I hadn’t thought of how it relates to explaining patterns of charitable giving, or the efficacy of propaganda, though – good stuff on those.

Comment by Alderson Warm-Fork

How can a choice of ends be anything but arational? Surely you have to pick a starting point somehow? What other starting point is there?

Comment by Dan | thesamovar

Well, it’s certainly a puzzling issue, but plenty of people have tried to provide something kind of solution.

For example, you might say that some ends are logically necessitated – i.e. to not hold them is inconceivable, makes no sense.

Conversely, you might say that some ends can be intuitively perceived to be desirable by thinking about them for a moment. This might sound bizarre, but it’s not absolutely clear how it differs from any other case of perception. We just open our eyes/ears/minds and direct our attention and, unless something interferes, we get an impression of the squareness/loudness/goodness of something.

Alternatively, some ends might be necessarily implied by other ends. For example, one might say something about the desire for knowledge here: whatever it is we want, we need to know how to get it, so the value of knowledge is implied by all other values.

I won’t deny that the arationalism you present is in some ways a plausible view and if you were just aiming to follow out some of its consequences, fair enough, but the issue isn’t as clear and settled as all that.

Comment by Alderson Warm-Fork

For me, I don’t think it makes any sense to say that there are logically necessary ends. Do you have an idea of an example? I can’t think of any, it seems every candidate I come up with has an actually existing counterexample, and certainly a possible counterexample.

Intuitive perception of ends seems to be equivalent to an arational choice of ends. It’s not a choice of ends that we make consciously, but it is just determined by our individual natures. I say individual, because our intuitive perception of ends seems to differ from one individual to another. Take the issue of abortion for example, an issue on which one side finds it intuitively obvious that it is equivalent to murder, and the other finds it intuitively obvious that it is not. This is the same as perception – surely you’ve had that experience where two people vehemently disagree about what colour something is? (Usually when it is a shade that is very close to grey.)

I would agree that some ends are implied by others, but one could equally say that the ends that are implied by others aren’t really ends at all, they’re implications of the real ends (the ones that aren’t implied by others).

Basically I don’t see how you can avoid arationalism because otherwise you would have an infinite regress problem. And anyway, if you’re already taking responsibility for your actions and their consequences, why not also take responsibility for your values too?

Comment by Dan | thesamovar

“Intuitive perception of ends seems to be equivalent to an arational choice of ends”
Not necessarily. With perception, we assume that other people, or us at different times, are getting access to a coherent reality, so we compare and contrast their different perceptions and look for what makes most sense of the similarities and differences. On the abortion thing, for example, it makes most sense to suppose that most people intuitively see the destruction of a ‘person’ as a bad thing, but disagree over what counts as a person (which is, to an extent, an issue in philosophy more than ethics). Or the issue might be whether the right to bodily integrity trumps another’s right to life. That might be decided by considering why we see those rights as important, and what our views of the human being are.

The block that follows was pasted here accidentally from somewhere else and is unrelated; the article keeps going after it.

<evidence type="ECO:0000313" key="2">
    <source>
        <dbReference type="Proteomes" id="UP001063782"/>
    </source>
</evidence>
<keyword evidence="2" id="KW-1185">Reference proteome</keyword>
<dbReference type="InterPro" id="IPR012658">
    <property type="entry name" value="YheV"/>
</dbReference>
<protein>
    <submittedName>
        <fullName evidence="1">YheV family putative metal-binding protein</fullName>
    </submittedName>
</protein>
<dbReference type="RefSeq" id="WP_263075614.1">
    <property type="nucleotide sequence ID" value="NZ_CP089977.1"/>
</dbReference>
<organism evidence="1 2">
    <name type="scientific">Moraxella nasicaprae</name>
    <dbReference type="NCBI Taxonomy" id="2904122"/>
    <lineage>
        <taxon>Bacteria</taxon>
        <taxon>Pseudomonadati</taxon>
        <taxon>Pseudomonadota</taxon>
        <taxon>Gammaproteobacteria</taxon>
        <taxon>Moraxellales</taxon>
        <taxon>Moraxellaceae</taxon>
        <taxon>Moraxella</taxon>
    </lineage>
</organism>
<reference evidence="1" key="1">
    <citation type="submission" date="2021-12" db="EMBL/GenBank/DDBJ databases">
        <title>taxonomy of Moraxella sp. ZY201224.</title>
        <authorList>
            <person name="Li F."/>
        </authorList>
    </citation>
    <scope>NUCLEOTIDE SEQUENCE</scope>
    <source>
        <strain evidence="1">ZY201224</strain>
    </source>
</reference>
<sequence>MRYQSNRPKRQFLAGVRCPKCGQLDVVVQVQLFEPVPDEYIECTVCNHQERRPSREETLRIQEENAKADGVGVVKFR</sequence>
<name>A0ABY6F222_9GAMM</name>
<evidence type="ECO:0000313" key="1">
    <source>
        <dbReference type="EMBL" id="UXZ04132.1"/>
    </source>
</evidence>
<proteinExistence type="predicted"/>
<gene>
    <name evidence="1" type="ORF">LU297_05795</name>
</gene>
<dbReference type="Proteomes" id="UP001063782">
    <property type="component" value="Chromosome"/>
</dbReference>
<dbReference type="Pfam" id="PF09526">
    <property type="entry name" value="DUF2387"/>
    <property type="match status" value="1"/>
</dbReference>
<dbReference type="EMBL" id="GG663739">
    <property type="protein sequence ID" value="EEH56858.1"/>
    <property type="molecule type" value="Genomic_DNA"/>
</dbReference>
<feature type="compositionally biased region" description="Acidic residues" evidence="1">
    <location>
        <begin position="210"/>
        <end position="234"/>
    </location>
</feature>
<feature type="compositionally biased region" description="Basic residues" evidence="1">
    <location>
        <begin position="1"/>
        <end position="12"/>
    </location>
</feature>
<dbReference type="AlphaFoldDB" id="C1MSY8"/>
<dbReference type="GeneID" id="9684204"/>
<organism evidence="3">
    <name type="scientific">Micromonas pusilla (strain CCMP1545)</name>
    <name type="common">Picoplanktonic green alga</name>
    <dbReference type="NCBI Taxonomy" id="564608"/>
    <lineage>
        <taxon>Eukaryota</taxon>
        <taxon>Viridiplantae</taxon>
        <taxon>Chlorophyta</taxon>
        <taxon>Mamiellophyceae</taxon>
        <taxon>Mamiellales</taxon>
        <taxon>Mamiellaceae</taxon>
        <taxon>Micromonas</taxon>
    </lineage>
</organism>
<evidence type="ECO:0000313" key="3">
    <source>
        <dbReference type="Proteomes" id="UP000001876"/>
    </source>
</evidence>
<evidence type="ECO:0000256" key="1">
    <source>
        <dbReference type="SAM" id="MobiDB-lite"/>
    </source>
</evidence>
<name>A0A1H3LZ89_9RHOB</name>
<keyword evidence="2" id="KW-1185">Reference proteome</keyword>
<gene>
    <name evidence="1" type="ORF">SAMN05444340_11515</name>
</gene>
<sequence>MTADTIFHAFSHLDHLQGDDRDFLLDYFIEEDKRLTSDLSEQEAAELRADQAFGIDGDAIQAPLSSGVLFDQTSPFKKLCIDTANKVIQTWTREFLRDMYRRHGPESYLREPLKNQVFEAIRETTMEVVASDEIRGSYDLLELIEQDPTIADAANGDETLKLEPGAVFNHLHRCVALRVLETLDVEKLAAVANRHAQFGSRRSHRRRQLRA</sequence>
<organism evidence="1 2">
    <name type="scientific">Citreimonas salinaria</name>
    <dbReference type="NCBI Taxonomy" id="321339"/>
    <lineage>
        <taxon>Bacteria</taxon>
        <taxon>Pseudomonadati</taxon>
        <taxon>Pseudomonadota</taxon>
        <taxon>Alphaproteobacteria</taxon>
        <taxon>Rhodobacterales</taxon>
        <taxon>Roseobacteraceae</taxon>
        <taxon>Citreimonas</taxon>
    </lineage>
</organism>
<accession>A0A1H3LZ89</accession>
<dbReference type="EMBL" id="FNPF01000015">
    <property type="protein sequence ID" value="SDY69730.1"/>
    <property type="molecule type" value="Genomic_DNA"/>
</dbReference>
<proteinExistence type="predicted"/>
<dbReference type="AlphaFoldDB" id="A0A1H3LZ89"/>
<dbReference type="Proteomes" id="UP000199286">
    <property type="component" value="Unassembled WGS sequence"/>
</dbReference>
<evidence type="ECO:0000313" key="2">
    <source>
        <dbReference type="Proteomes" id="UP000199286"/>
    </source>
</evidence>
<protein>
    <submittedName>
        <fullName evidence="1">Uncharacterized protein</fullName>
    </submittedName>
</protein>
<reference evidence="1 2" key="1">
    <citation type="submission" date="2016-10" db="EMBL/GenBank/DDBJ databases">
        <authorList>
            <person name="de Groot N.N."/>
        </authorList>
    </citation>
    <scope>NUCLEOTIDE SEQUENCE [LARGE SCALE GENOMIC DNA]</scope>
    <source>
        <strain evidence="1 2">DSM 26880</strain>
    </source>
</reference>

Rawls, I think, originated the phrase ‘reflective equilibrium’. I guess I’m wondering, why is ethical thought in a worse position than rational or scientific thought?

“you would have an infinite regress problem”
No more than you have an infinite regress problem in thought and knowledge per se. How do you justify your standards of epistemic justification? According to what standards? Typically, people have trouble explaining how it all makes sense but continue to believe that it does.

“why not also take responsibility for your values too?”
Typically people see responsibility and appeal to standards as going hand in hand, no?

Comment by Alderson Warm-Fork

“we compare and contrast their different perceptions and look for what makes most sense of the similarities and differences”

But “what makes most sense…” is clearly a value judgement (and one on which people disagree vehemently). There are knowledge values as much as ethical values. (I seem to recall that Hilary Putnam’s essay “The Collapse of the Fact/Value Dichotomy” is quite good on this, but it’s years since I read it and I forget what exactly he said.)

“disagree over what counts as a person (which is, to an extent, an issue in philosophy more than ethics)”

What counts as a person is a choice though (an arational one). For me, a human blastocyst for example doesn’t count, for others it does.

Similarly for weighing rights, you have a choice about how to weight them.

“No more than you have an infinite regress problem in thought and knowledge per se.”

Yes, and rationality is sort of arational too in some bizarre sense. Personally, I take a Pragmatist view of rationality, and this is founded on an empirical, intuitive, arational set of choices (albeit backed up by the results of millions of years of evolution). You can read what I wrote about this here.

I think this point that there’s no source of meaning than evolution is important. Given our status as meat robots manufactured by our genes to replicate themselves, there’s no other source of this meaning (that I can think of). The only solution to infinite regress then is by thinking in terms of evolution, and specifically of ourselves as the product of that.

Comment by Dan | thesamovar

[…] Arationality and Honesty […]

Pingback by “Belief” – la revanche! « The Samovar

Comments are closed.

%d bloggers like this: